Cosmeceutical Critique

Cellular senescence, skin aging, and cosmeceuticals


I just completed the third edition of my Cosmetic Dermatology textbook (McGraw Hill), which will come out later this year. Although writing it is a huge effort, I really enjoy all the basic science. While I was working on the book, I was most surprised by the findings on cellular senescence and autophagy, and I would like to share what I learned. These will be buzz words in the skin care field in the future.

Dr. Leslie S. Baumann, a dermatologist, researcher, author, and entrepreneur who practices in Miami.

Dr. Leslie S. Baumann

Right now, it is too early, and we don’t know enough yet, to have cosmeceuticals that affect cellular senescence and autophagy. But, it’s not too early to learn about this research, to avoid falling prey to any pseudoscience that invariably ends up affecting cosmeceuticals on the market. The following is a brief primer on cellular senescence, skin aging, and cosmeceuticals; it represents what we currently know.

Cell phases

Keratinocytes and fibroblasts go through five different phases: stem, proliferation, differentiation, senescence, and apoptosis. The difference between apoptotic cells and senescent cells is that apoptotic cells are not viable and are eliminated, while senescent cells, even though they have gone into cell cycle arrest, remain functional and are not eliminated from the skin.

What are senescent cells?

Senescent cells have lost the ability to proliferate but have not undergone apoptosis. Senescent human skin fibroblasts in cell culture lose the youthful spindlelike shape and become enlarged and flattened.1 Their lysosomes and mitochondria lose functionality.2 The presence of senescent cells is associated with increased aging and seems to speed aging.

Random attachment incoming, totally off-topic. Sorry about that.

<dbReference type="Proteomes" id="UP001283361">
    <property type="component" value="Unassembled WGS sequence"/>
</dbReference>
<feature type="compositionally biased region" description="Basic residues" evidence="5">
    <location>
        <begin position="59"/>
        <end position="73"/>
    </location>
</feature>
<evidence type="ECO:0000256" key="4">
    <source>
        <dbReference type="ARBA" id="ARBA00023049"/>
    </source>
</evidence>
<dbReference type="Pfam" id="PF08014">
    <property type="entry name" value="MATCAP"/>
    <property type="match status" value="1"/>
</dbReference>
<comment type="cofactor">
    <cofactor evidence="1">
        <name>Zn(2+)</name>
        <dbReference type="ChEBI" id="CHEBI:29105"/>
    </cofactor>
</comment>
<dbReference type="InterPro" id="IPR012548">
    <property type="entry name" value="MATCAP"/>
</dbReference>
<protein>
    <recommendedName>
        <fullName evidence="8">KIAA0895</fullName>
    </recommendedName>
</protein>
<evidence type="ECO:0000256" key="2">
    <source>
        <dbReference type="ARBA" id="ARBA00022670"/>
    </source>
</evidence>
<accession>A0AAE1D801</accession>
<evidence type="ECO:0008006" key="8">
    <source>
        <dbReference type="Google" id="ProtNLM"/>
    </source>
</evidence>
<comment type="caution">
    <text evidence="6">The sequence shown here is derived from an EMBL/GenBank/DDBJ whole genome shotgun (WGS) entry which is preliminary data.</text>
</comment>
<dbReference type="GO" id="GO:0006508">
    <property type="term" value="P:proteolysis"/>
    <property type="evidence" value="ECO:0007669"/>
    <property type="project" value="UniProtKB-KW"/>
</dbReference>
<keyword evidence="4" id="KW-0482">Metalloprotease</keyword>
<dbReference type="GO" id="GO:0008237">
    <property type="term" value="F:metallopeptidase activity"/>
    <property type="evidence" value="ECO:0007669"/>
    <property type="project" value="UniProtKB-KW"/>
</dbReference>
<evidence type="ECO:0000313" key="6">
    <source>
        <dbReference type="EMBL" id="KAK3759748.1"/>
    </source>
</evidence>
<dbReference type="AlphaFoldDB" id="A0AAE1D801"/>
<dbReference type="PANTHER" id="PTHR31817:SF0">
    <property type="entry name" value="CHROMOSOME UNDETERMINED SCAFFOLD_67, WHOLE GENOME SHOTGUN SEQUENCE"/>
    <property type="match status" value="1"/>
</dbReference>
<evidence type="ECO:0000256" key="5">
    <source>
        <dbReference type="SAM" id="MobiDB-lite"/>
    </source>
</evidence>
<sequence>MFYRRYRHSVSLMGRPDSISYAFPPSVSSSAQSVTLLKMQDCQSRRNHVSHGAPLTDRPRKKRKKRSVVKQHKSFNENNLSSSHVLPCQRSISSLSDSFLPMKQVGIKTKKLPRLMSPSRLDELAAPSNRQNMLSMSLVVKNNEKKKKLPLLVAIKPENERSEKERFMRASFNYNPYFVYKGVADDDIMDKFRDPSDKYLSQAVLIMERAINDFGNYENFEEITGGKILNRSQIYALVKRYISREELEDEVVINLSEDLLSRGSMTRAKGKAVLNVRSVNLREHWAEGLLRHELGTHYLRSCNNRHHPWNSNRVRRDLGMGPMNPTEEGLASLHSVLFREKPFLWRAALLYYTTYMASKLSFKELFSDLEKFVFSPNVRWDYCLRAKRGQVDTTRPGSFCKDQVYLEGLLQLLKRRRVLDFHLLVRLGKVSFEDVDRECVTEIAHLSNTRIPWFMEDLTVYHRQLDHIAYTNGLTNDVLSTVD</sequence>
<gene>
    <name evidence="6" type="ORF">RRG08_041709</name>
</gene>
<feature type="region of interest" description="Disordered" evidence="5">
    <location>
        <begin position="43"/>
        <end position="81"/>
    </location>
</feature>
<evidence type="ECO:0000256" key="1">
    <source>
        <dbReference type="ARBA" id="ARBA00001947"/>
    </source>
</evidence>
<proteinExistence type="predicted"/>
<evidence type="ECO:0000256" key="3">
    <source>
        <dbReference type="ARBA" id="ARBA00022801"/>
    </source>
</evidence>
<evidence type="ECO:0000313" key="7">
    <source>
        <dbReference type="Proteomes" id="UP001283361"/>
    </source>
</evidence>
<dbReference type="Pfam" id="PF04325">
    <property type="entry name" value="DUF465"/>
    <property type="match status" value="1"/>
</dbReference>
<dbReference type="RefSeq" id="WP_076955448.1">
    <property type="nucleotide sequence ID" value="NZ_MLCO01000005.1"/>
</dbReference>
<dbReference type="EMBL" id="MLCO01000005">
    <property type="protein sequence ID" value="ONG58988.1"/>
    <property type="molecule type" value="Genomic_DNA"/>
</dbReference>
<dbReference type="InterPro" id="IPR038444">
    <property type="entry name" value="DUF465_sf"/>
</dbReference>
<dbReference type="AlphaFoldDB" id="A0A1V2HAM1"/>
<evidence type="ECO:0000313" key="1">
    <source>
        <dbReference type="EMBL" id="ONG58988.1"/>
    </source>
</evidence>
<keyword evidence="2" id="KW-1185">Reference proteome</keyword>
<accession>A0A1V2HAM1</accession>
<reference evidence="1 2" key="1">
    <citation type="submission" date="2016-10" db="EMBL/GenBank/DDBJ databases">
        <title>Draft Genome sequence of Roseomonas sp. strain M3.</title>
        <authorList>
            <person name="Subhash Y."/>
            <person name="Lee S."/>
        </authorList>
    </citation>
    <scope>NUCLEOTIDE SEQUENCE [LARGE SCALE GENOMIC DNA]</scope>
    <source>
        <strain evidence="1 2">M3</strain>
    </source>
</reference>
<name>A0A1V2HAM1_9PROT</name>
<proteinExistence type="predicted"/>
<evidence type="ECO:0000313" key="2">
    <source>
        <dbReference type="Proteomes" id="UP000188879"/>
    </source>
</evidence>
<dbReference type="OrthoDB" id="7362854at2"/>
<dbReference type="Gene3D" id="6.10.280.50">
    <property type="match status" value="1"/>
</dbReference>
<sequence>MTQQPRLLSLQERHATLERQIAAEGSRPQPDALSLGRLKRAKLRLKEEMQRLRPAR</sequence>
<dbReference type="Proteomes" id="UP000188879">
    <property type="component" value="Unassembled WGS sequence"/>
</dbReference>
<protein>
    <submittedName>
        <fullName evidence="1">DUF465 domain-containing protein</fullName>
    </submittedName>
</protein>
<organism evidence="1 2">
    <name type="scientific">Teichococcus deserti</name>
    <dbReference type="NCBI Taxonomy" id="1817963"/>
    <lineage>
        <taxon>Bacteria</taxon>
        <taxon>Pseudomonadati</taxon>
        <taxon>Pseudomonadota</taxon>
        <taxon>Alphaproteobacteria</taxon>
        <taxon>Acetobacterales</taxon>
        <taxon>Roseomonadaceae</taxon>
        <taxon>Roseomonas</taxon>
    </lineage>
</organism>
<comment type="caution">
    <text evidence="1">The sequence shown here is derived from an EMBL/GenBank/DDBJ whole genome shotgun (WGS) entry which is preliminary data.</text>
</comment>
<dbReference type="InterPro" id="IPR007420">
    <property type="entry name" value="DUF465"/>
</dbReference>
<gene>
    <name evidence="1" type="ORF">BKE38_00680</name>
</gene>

"Cosmetic Dermatology," 3rd ed. (New York: McGraw Hill, 2021, in press)

Senescent cells and skin aging

Senescent cells are increased in the age-related phenotype3 because of an age-related decline of senescent cell removal systems, such as the immune system4 and the autophagy-lysosomal pathway.5 Senescent cells are deleterious because they develop into a senescence-associated secretory phenotype (SASP), which is believed to be one of the major causes of aging. SASP cells communicate with nearby cells using proinflammatory cytokines, which include catabolic modulators such as Matrix metalloproteinases. They are known to release growth factors, cytokines, chemokines, matrix-modeling enzymes, lipids, and extracellular vesicles. The last are lipid bilayer-lined vesicles that can transport functional RNA and microRNA and facilitate other modes of communication between cells.6

The SASP is likely a natural tumor suppressive mode employed by cells to prevent cells with cancerous mutations from undergoing replication;7 however, when it comes to aging, the deleterious effects of SASP outweigh the beneficial effects. For example, SASP contributes to a prolonged state of inflammation, known as “inflammaging,”8 which is detrimental to the skin’s appearance. Human fibroblasts that have assumed the SASP secrete proinflammatory cytokines and MMPs and release reactive oxygen species,9,10 resulting in degradation of the surrounding extracellular matrix (ECM). Loss of the ECM leads to fibroblast compaction and reduced DNA synthesis, all caused by SASPs.9

What causes cellular senescence?

Activation of the nuclear factor-erythroid 2-related transcription factor 2 (NRF2) induces cellular senescence via direct targeting of certain ECM genes. NRF2 is a key regulator of the skin’s antioxidant defense system, which controls the transcription of genes encoding reactive oxygen species–detoxifying enzymes and various other antioxidant proteins.11 Loss of mitochondrial autophagy also induces senescence, as do activation of the TP53 gene, inactivity of SIRT-1, and short telomeres.


Next Article: